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IP and NAFTA

President Trump announced last week that his desire to renegotiate NAFTA.  Dean Baker, an economist wrote in the New York Times today that “the renegotiation of the North American Free Trade Agreement allows the United States, Canada and Mexico to get rid of rules that have no place in trade deals.” Baker suggests that “provisions requiring strong patent and copyright protection. ” are examples of these sorts of counter productive provisions:

These are forms of protectionism – the opposite of free trade – that can raise the price of the protected items by a factor of 10 or even 100. The impact of these protections is especially pernicious in the case of prescription drugs.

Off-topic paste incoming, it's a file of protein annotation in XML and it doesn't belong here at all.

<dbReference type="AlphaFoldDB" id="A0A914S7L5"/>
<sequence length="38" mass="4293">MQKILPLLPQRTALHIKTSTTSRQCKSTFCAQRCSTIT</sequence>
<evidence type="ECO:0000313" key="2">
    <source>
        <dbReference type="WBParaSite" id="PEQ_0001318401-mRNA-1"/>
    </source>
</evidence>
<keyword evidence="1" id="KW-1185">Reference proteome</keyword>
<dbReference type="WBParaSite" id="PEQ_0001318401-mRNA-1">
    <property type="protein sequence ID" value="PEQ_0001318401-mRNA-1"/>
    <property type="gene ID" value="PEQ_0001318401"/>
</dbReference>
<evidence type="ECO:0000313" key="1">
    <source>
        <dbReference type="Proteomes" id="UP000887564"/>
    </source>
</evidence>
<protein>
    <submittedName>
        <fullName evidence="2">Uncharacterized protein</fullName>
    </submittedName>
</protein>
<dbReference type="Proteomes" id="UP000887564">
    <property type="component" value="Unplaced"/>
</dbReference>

Drugs that would be readily available in a free market can be prohibitively expensive because of patent protection. For example, the Hepatitis C drug Sovaldi has a list price of $84,000 in the United States. A high-quality generic version is sold in India for less than $200.

While companies need an incentive for innovating, there are far more efficient mechanisms than patent monopolies. It doesn’t make sense for a 21st century economy to be dependent on this relic of the feudal guild system for supporting innovation.

The purpose of this post is not to agree or disagree with Prof. Baker. Rather, this post is pointing out the large scope of patent and copyright laws. There are many ways to get interested in this material.

 

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